Finally, the 10-ton bike starts to roll a bit more easily as I pull it through the sand and gravel of Cedar Canyon Road. That's my cue to try getting back on to see if I can ride again. There's still plenty of sand and gravel on the road, but there's just enough less that I can ride again.
I pull over to avoid the dust cloud that the oncoming camper will produce; the road looks like it's heading down into a pit with no exit!
I'm still in a canyon here and the scenery is great. A lot of this area burned last summer in lightning-started brush fires, and it's interesting to look at fire-damaged yuccas and joshua tress along the way. Wild verbenas are found all over this area between the burned vegetation and are showing off their pale-lavender blooms. The fire damage isn't ugly as I thought it might be, probably because the landscape is so stark to begin with.
There have only been a few motor vehicles on Cedar Canyon Road since I started my climb. A park vehicle comes up from behind and starts to pass me. I wave, expecting him to continue onward, but instead the ranger pulls up next to me and stops.
I finally make it up out of that wash on Cedar Canyon Road—but the day's work isn't done yet!
I'm pedalling at about 3 miles per hour, which is nearly stopped as far as he's concerned! I wonder if he thinks I'm insane to be riding a bicycle solo out here.
We chat for a bit. I let him know that I'm on way to Mid Hills campground for the night, hopefully, and that I've done this ride before. I'm tired, sweaty, and charged up from all the exertion that the last few miles have demanded and I hope that I sound coherent at this moment!
I tell him that I'm carrying enough water (heavy as it is) to last into tomorrow should I decide not to ride all the way to Mid Hills campground for some reason. He tells me that I should fill up my water bottles when I reach Mid Hills, just in case, because they've been having occasional problems with the water pump up there lately. I'm thankful for that information.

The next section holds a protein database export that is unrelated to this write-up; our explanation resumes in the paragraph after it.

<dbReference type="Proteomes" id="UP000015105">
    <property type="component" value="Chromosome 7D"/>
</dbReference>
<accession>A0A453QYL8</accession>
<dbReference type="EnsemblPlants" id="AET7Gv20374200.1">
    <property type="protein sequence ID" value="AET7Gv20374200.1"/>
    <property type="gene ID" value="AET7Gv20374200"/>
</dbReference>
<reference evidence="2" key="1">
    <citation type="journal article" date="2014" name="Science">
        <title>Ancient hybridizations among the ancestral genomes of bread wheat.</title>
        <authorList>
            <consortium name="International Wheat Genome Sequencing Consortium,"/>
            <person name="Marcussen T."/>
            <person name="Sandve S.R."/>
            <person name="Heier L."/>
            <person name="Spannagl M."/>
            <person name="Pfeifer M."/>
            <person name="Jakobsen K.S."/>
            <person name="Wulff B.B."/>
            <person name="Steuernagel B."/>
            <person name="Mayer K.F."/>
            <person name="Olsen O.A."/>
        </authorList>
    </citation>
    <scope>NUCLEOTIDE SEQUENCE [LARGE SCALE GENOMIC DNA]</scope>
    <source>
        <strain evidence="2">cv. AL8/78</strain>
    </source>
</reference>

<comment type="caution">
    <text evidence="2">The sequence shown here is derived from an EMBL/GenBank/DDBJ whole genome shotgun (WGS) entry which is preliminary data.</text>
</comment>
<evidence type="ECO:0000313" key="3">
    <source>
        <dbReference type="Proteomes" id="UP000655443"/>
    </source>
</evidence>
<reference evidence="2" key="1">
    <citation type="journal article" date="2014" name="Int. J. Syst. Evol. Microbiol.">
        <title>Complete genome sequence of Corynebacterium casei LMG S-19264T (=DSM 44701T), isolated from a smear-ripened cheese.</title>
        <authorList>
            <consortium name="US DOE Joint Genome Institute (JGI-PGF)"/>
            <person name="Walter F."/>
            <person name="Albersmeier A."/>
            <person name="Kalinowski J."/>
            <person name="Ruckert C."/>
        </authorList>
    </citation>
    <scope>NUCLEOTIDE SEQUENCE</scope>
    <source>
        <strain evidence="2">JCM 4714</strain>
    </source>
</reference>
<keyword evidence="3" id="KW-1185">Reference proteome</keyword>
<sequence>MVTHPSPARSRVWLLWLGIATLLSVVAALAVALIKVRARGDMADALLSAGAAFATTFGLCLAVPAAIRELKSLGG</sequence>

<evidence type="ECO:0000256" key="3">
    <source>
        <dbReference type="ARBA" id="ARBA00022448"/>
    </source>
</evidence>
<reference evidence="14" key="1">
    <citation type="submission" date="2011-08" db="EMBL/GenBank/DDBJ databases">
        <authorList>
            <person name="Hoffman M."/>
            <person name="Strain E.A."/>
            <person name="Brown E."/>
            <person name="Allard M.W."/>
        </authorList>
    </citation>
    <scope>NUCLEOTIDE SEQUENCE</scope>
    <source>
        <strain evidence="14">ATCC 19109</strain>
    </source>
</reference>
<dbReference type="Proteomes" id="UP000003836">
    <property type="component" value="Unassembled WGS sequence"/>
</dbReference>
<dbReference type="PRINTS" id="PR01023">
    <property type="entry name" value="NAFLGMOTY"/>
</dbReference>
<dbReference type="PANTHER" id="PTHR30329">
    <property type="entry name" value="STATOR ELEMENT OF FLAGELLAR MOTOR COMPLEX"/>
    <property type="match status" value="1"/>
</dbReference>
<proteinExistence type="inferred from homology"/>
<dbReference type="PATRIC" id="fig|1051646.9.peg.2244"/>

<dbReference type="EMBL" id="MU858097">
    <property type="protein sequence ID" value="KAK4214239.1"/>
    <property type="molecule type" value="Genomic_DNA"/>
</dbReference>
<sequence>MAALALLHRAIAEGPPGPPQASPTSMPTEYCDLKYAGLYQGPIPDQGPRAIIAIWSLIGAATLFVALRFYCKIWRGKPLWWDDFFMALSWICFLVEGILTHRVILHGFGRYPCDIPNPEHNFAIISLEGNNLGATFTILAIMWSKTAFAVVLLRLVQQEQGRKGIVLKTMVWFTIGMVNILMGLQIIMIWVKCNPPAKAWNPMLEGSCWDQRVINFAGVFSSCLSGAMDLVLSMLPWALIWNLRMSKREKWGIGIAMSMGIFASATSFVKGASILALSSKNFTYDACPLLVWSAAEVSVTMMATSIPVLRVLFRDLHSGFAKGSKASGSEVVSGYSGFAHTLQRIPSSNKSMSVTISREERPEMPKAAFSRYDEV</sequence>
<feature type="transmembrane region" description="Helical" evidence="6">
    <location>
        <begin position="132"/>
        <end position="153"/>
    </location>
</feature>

This park is huge, so one tends to meet a ranger here only during chance encounters like this. This park has no check-in nor reservation system like many other national parks.
Ah, this lovely sign tells me that my trudging through the sand on Cedar Canyon Road has been completed
We finish up, the ranger pulls away, and I continue my plodding along the slippery road. Half a mile later, an oncoming pick-up truck stops and the driver asks if I'm OK or if I need anything because he'll be returning this way in a while. Another brief chat ensues and I'm impressed to see that people out here tend to look out for each other.
I reach my next turn-off, which is Black Canyon Road—elevation approximately 5000 feet. It too is an uphill, gravelly, sandy road. I will have almost three miles on this road to climb. I have to walk most of the first quarter-mile due to sand, but I was expecting this, remembering it from previous trips here.
I so clearly remember riding along here one night six years ago for a couple of hours in complete darkness with no moon, after the battery for my headlight burned out. After a while, I was able to feel, and respond to, the gravel, sand and washboard of the road without actually being able to see it!